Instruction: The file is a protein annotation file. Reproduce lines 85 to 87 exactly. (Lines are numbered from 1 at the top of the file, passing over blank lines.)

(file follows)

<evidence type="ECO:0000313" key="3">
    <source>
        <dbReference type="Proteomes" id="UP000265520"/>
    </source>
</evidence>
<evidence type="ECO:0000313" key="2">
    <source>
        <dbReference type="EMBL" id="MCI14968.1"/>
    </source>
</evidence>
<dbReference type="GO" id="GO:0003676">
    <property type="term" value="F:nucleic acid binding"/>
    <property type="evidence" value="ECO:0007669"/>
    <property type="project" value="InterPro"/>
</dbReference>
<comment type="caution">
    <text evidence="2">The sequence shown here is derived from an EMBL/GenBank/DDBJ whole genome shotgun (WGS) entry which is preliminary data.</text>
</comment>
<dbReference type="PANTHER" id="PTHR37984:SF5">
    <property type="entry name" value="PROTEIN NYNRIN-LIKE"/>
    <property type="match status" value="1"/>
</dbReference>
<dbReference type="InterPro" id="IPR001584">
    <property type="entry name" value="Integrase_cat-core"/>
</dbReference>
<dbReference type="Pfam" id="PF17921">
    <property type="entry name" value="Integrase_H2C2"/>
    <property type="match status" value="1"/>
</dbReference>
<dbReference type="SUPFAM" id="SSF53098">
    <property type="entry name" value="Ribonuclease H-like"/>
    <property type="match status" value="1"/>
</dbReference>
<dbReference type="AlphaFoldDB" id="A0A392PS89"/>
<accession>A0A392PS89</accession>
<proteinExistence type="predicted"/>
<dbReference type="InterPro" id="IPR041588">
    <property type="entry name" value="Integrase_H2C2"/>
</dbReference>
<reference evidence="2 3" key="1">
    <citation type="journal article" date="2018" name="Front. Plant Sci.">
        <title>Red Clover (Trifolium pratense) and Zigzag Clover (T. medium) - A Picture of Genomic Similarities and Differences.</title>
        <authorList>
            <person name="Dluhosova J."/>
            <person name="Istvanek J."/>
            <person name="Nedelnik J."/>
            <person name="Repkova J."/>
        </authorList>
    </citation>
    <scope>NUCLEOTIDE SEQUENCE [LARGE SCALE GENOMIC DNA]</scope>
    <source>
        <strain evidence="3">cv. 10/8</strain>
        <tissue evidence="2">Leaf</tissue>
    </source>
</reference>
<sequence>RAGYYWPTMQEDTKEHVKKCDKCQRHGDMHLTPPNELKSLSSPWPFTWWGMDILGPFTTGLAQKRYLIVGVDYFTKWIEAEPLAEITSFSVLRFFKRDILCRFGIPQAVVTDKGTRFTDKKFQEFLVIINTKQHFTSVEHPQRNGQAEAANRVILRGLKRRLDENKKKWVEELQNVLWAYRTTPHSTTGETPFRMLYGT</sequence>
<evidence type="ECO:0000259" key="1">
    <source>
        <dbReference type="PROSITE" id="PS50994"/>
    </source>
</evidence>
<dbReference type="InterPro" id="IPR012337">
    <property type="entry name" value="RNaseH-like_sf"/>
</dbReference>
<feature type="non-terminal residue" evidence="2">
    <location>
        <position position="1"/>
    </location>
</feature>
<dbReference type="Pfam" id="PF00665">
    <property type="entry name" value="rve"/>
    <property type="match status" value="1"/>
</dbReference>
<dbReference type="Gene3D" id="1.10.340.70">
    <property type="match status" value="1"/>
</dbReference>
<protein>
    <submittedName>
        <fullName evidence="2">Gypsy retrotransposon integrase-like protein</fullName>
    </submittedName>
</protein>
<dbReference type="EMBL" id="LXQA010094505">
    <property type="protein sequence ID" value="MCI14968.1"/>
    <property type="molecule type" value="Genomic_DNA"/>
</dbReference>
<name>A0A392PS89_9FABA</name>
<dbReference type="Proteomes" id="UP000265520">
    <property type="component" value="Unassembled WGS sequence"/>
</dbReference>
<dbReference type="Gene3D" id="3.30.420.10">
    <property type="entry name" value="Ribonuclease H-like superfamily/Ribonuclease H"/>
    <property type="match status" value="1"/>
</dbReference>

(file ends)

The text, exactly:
</dbReference>
<name>A0A392PS89_9FABA</name>
<dbReference type="Proteomes" id="UP000265520">